Fertilizer derived from human urine and feces is safe and may help lower food prices, tests on cabbage plants show
January 19, 2023
Fertilizer derived from recycled human urine and feces is as safe and effective as conventional fertilizers, according to tests on cabbage plants. Using human waste in this way could help alleviate fertilizer shortages that drive up food prices — if people can be persuaded to use them.
Nitrogen fertilizer Made in energy intensive process With natural gas as raw material. Human waste can be a good source of plant nutrients like nitrogen and phosphorus, but it can also harbor disease-causing pathogens and parasites, so it needs to be handled carefully to keep it safe. It is still used—sometimes untreated—as a fertilizer in some low-income countries, but has largely been abandoned in high-income countries.
Franziska Hefner At Agroscope in Zurich, Switzerland, she and her colleagues compared cabbage grown using organic fertilizer derived from distillers grains, a by-product of ethanol production, with fertilizers made from processed human urine and feces.
The yield of cabbage grown with nitrifying urine fertilizer (NUF) was comparable to that of cabbage grown with distiller’s grains. The study found that cabbages grown with manure compost or compost with NUF had lower yields, but the fertilizer may increase the carbon content of the soil in the long run.
The researchers also tested more than 300 chemicals in the manure compost, including pharmaceuticals, flame retardants and insect repellants. Only 6.5 percent of them were detected, and all at very low concentrations. Of the 11 drugs detected in the compost, only two were found in the edible parts of the cabbage: the pain reliever ibuprofen and the anticonvulsant and mood-stabilizing drug carbamazepine. But the concentration of the latter is so low that you’d need to eat half a million cabbages to get a single dose.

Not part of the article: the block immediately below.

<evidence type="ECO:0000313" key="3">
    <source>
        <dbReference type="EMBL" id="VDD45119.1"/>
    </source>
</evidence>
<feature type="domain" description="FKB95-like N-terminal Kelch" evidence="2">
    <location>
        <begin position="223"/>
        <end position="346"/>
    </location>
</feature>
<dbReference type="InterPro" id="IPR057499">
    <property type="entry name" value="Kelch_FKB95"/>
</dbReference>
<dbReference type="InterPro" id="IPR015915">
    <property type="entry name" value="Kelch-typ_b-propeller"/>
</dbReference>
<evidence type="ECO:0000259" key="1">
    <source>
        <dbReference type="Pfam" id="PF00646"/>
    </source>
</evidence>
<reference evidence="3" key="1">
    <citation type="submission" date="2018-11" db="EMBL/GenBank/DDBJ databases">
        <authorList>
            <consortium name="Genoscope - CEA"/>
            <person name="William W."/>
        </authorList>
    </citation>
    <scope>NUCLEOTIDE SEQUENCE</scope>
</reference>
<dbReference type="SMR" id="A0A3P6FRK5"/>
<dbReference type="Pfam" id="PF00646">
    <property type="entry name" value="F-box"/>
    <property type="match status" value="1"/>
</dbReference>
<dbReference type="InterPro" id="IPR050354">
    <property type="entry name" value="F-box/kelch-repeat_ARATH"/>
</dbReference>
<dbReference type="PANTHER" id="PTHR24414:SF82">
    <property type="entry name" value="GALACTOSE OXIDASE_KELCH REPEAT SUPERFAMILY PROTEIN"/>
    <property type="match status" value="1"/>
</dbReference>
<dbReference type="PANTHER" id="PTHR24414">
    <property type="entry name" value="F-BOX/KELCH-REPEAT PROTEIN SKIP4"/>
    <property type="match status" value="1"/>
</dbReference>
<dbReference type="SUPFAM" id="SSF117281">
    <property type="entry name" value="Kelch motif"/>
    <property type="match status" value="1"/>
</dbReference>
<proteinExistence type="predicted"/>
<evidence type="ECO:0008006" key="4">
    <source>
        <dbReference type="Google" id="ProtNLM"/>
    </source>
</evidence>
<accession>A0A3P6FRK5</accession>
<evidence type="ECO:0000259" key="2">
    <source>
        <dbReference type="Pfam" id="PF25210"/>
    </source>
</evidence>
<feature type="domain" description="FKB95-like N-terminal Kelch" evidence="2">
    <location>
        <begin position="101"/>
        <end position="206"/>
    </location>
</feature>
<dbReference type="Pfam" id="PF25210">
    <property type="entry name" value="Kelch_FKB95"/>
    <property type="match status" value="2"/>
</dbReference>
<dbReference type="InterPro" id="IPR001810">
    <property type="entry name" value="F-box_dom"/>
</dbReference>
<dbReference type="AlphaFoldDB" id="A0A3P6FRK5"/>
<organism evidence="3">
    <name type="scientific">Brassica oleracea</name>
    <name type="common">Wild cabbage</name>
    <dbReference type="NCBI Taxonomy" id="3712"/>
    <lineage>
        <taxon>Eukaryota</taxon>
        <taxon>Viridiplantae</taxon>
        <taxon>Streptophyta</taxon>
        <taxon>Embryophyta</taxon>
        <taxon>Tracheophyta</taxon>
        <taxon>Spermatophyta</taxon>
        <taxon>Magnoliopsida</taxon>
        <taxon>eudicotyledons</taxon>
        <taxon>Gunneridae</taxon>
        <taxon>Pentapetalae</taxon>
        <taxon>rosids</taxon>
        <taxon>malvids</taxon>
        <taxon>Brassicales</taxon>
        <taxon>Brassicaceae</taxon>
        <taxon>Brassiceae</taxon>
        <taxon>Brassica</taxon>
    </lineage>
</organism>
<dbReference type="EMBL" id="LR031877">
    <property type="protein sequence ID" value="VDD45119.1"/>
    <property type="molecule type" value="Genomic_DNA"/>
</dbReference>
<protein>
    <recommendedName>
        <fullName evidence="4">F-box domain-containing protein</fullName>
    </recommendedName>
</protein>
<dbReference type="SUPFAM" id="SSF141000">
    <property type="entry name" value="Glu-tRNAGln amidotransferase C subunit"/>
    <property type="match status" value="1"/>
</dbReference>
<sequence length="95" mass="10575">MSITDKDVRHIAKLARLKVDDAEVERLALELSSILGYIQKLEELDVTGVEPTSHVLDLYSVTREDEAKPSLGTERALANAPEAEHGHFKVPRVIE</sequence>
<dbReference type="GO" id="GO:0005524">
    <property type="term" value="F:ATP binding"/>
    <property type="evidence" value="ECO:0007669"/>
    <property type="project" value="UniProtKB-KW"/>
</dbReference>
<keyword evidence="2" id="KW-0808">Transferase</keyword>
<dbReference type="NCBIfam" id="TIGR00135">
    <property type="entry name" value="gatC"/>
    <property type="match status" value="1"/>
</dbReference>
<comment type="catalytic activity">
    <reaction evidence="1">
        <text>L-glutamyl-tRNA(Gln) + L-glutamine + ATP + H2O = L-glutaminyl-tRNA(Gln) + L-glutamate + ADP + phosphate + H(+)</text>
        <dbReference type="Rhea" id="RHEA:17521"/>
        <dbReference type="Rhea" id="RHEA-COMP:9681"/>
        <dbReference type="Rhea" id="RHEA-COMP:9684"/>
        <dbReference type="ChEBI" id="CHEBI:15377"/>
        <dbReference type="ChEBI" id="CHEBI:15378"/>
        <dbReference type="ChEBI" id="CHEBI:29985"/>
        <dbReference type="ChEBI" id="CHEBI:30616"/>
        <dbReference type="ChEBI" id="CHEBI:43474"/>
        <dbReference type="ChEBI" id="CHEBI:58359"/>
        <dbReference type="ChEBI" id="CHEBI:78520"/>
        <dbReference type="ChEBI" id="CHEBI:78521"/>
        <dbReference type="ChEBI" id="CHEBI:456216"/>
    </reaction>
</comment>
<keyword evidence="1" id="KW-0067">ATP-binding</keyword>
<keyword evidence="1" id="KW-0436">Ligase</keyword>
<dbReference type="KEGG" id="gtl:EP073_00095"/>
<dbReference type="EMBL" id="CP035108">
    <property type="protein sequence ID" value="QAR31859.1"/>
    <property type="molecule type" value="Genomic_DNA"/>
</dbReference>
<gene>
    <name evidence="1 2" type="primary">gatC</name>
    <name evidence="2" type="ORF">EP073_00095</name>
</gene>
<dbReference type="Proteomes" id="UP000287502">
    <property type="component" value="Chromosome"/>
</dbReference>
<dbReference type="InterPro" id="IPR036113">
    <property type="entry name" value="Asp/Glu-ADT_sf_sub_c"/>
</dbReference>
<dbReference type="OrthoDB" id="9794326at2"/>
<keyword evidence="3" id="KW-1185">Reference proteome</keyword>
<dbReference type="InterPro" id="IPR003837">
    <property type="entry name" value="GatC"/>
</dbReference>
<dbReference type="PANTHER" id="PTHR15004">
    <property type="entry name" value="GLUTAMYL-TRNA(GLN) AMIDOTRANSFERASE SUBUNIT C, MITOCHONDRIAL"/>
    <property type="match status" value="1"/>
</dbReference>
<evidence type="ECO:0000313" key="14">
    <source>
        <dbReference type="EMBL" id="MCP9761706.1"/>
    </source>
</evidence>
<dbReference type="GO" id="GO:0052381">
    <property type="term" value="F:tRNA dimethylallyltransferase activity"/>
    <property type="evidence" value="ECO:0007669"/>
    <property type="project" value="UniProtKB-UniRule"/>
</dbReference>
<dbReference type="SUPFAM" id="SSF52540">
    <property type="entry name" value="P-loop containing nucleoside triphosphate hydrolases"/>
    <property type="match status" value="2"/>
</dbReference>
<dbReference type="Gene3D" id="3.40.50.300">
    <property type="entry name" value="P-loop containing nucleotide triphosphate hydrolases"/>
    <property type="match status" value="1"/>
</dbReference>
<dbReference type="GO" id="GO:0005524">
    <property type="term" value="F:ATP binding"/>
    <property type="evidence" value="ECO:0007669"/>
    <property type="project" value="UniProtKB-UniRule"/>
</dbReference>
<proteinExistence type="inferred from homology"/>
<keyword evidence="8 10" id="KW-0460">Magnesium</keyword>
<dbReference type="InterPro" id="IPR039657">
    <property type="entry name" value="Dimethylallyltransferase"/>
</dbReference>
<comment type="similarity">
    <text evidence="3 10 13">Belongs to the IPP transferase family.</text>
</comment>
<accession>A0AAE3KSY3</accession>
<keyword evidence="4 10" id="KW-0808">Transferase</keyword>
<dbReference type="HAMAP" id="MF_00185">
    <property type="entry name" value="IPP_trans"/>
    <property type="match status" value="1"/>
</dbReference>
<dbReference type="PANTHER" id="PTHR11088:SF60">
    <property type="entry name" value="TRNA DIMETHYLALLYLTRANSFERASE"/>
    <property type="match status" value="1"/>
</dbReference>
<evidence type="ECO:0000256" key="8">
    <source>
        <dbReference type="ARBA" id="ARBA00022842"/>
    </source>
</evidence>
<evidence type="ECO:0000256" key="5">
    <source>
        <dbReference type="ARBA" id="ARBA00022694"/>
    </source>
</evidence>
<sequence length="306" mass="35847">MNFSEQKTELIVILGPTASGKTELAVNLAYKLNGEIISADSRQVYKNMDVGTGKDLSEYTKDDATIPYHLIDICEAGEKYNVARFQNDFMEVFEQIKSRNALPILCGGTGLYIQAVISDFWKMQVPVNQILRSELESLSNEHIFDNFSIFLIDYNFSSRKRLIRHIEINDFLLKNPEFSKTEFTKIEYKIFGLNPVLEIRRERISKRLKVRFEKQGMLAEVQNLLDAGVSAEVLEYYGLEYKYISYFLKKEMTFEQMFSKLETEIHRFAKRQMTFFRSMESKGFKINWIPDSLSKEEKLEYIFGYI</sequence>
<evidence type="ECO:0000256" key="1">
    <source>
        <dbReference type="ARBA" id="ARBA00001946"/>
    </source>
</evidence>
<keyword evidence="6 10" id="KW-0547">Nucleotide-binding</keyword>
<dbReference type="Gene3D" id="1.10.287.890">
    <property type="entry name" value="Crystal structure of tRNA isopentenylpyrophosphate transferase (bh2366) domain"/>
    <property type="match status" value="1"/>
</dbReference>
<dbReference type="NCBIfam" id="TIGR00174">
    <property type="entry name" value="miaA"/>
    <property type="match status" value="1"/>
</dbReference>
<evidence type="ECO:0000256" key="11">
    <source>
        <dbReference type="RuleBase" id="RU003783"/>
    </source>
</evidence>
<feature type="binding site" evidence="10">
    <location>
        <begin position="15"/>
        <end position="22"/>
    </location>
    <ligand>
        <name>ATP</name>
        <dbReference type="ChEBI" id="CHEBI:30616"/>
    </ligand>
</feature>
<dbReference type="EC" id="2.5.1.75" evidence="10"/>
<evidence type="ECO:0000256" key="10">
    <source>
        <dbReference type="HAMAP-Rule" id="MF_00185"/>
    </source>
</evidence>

“Products derived from recycled human urine and feces are viable and safe nitrogen fertilizers for cabbage cultivation,” Häfner said in a statement. “Their yields were similar to conventional fertilizer products and did not present any risk of spreading pathogens or drugs.”
The researchers estimate that up to 25 percent of traditional synthetic mineral fertilizers in Germany could be replaced by fertilizers recycled from human urine and feces if properly prepared and quality controlled. In some places, this trend has already begun. One NUF they tested is called Aurin, which is approved for use in agriculture in Austria, Switzerland and Liechtenstein.
benjamin wilde At ETH Zurich, when He tested NUF in field trials in South Africa. But getting people to use them may take some convincing. Like farmers from many cultures, the Zulu farmers he worked with had strong social taboos about human waste. However, long discussions about the process of making this fertilizer and field trips until this happened helped them overcome these problems. “Once farmers see that something is working, they’re very pragmatic,” he said, although farmers point out that they may have a harder time convincing clients.
If people can be persuaded to overcome their squeamishness, fertilizer derived from recycled human waste could seriously alleviate fertilizer shortages. There are billions of people in the world with high levels of available nitrogen, Wilde said.
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